Introduction

*

John Stuart Mill Autobiography sheds much light on the life and thought of its famous author. But it conceals more than it reveals in the brief passages where Mill discusses his lengthy career in the service of empire. Although he spent 35 years writing dispatches to India for the East India Company at a time when the latter came to dominate the Indian subcontinent, Mill chose to dismiss his imperial service with curt and dull prose. Whatever role he may have played in the making of the Victorian Raj, Mill thrust that role into the shadows when he composed the story of his life.

In doing so, Mill also directed the spotlight away from the impact of imperialism on his life. The Autobiography is famous for its account of his special education at his father's side and his subsequent attempt to overcome the narrowness of that early indoctrination in utilitarian thought. But the pages of this important self-study are nearly silent on the relationship between these events and the bureaucratic life that Mill led at India House. Readers of the Autobiography can be excused if they conclude that Indian administration was insignificant for Mill's intellectual development. In the grand narrative he constructed to describe his life, Mill placed his intimate contact with imperialism at the margins.

But we should be wary of this interpretation. As a growing body of literature suggests, autobiographies are at best ambiguous guides to the lives of those who write them. Whether one accepts the radical argument that self-studies are a form of fiction or self-invention or the moderate claim that autobiographies are simply an attempt to impose narrative order upon unruly experience, Mill's account of his life in the Autobiography

-1-

Notes for this page

Add a new note
If you are trying to select text to create highlights or citations, remember that you must now click or tap on the first word, and then click or tap on the last word.
One moment ...
Default project is now your active project.
Project items

Items saved from this book

This book has been saved
Highlights (0)
Some of your highlights are legacy items.

Highlights saved before July 30, 2012 will not be displayed on their respective source pages.

You can easily re-create the highlights by opening the book page or article, selecting the text, and clicking “Highlight.”

Citations (0)
Some of your citations are legacy items.

Any citation created before July 30, 2012 will labeled as a “Cited page.” New citations will be saved as cited passages, pages or articles.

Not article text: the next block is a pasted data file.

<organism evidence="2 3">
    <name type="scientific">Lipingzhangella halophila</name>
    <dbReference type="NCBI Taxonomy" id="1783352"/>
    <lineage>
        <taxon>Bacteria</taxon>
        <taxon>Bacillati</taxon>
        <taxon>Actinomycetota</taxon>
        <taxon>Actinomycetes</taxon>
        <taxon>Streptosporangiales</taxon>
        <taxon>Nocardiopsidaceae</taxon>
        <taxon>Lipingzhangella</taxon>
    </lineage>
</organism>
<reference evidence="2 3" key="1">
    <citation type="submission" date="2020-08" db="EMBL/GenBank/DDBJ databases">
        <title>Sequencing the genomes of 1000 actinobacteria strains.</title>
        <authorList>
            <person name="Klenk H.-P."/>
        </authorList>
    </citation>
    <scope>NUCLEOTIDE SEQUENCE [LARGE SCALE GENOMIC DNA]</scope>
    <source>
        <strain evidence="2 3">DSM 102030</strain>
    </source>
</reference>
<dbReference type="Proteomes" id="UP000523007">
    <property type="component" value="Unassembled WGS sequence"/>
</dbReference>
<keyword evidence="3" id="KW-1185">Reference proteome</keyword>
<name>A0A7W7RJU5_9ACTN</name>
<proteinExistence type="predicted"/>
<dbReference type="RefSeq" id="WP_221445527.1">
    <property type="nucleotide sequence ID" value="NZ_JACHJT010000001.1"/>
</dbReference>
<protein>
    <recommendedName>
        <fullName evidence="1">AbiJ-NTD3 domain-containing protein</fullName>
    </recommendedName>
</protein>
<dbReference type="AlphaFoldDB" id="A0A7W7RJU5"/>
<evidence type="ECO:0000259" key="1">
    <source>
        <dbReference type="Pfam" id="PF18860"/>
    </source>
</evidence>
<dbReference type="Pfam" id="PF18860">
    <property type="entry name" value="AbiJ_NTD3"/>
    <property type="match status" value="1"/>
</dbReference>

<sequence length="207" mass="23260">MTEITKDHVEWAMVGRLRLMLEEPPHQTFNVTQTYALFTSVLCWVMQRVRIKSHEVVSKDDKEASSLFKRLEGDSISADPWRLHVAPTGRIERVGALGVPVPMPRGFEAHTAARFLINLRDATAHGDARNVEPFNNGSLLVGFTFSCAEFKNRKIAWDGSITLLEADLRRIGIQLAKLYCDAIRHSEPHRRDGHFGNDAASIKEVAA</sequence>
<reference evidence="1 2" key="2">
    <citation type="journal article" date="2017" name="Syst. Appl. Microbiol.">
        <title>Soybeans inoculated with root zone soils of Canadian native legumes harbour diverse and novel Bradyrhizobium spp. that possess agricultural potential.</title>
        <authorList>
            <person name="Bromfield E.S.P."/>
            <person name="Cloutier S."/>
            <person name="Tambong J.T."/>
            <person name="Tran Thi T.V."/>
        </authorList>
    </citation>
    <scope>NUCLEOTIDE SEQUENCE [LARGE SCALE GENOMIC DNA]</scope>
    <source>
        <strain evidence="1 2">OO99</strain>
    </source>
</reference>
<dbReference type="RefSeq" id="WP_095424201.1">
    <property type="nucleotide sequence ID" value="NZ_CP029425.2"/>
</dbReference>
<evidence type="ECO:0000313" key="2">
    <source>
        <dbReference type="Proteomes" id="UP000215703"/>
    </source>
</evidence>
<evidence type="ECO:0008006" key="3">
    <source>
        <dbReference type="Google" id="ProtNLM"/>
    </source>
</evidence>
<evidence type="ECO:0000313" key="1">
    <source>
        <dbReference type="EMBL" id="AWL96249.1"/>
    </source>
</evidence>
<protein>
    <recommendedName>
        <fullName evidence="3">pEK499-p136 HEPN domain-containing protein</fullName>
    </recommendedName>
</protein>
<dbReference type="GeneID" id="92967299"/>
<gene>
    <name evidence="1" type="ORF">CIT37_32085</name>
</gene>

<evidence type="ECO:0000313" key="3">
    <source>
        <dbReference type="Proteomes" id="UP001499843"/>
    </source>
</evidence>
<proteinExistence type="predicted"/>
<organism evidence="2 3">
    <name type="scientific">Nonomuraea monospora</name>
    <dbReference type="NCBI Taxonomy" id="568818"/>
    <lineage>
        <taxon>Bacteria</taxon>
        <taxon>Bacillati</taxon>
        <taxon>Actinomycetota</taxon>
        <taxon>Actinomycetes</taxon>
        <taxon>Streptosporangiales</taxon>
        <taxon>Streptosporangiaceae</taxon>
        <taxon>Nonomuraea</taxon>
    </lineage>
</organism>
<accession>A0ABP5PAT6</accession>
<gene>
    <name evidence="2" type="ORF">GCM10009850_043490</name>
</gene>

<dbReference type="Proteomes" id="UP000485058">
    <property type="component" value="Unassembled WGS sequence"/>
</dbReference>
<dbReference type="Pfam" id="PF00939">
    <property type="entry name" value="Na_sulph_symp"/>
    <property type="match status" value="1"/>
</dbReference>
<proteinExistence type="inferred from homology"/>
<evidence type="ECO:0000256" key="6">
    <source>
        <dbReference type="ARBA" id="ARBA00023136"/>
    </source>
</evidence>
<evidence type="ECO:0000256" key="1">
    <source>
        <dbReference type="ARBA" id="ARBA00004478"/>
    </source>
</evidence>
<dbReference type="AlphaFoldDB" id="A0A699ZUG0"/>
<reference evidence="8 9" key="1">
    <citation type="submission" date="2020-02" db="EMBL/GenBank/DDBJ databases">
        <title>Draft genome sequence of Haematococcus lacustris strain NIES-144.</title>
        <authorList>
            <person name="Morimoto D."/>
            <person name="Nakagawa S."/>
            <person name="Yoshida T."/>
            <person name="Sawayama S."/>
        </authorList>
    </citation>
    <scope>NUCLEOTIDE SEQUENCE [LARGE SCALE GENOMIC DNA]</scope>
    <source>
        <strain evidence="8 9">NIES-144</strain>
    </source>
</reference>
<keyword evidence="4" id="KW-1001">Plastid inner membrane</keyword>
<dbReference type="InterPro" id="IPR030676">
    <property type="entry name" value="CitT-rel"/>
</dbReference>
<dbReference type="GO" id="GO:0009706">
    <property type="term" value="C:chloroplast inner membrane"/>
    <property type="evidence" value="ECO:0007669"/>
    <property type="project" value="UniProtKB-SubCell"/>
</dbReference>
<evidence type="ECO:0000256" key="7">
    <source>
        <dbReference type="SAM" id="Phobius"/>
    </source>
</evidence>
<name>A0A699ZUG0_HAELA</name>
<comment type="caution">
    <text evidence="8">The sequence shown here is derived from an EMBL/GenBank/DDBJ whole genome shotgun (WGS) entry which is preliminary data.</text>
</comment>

We also added the ability to view new citations from your projects or the book or article where you created them.

Notes (0)
Bookmarks (0)

You have no saved items from this book

Project items include:
  • Saved book/article
  • Highlights
  • Quotes/citations
  • Notes
  • Bookmarks
Notes
Cite this page

Cited page

Style
Citations are available only to our active members.
Buy instant access to cite pages or passages in MLA, APA and Chicago citation styles.

(Einhorn, 1992, p. 25)

(Einhorn 25)

1. Lois J. Einhorn, Abraham Lincoln, the Orator: Penetrating the Lincoln Legend (Westport, CT: Greenwood Press, 1992), 25, http://www.questia.com/read/27419298.

Cited page

Bookmark this page
John Stuart Mill and India
Table of contents

Table of contents

  • Title Page iii
  • Acknowledgments vii
  • Contents ix
  • Introduction 1
  • Chapter 1 James Mill and India 7
  • Chapter 2 J. S. Mill's Education and the Education of India 28
  • Chapter 3 an Empire of Opinion 51
  • Chapter 4 Princes and Progress 87
  • Chapter 5 an Empire of Reform 126
  • Chapter 6 J. S. Mill and the Imperial Experience 169
  • Appendix 209
  • Reference Matter 217
  • Notes 219
  • Works Cited 259
  • Index 271
Settings

Settings

Typeface
Text size Smaller Larger Reset View mode
Search within

Search within this book

Look up

Look up a word

  • Dictionary
  • Thesaurus
Please submit a word or phrase above.
Print this page

Print this page

Why can't I print more than one page at a time?

Help
Full screen
/ 286

matching results for page

    Questia reader help

    How to highlight and cite specific passages

    1. Click or tap the first word you want to select.
    2. Click or tap the last word you want to select, and you’ll see everything in between get selected.
    3. You’ll then get a menu of options like creating a highlight or a citation from that passage of text.

    OK, got it!

    Cited passage

    Style
    Citations are available only to our active members.
    Buy instant access to cite pages or passages in MLA, APA and Chicago citation styles.

    "Portraying himself as an honest, ordinary person helped Lincoln identify with his audiences." (Einhorn, 1992, p. 25).

    "Portraying himself as an honest, ordinary person helped Lincoln identify with his audiences." (Einhorn 25)

    "Portraying himself as an honest, ordinary person helped Lincoln identify with his audiences."1

    1. Lois J. Einhorn, Abraham Lincoln, the Orator: Penetrating the Lincoln Legend (Westport, CT: Greenwood Press, 1992), 25, http://www.questia.com/read/27419298.

    Cited passage

    Thanks for trying Questia!

    Please continue trying out our research tools, but please note, full functionality is available only to our active members.

    Your work will be lost once you leave this Web page.

    Buy instant access to save your work.

    Already a member? Log in now.

    Oops!

    An unknown error has occurred. Please click the button below to reload the page. If the problem persists, please try again in a little while.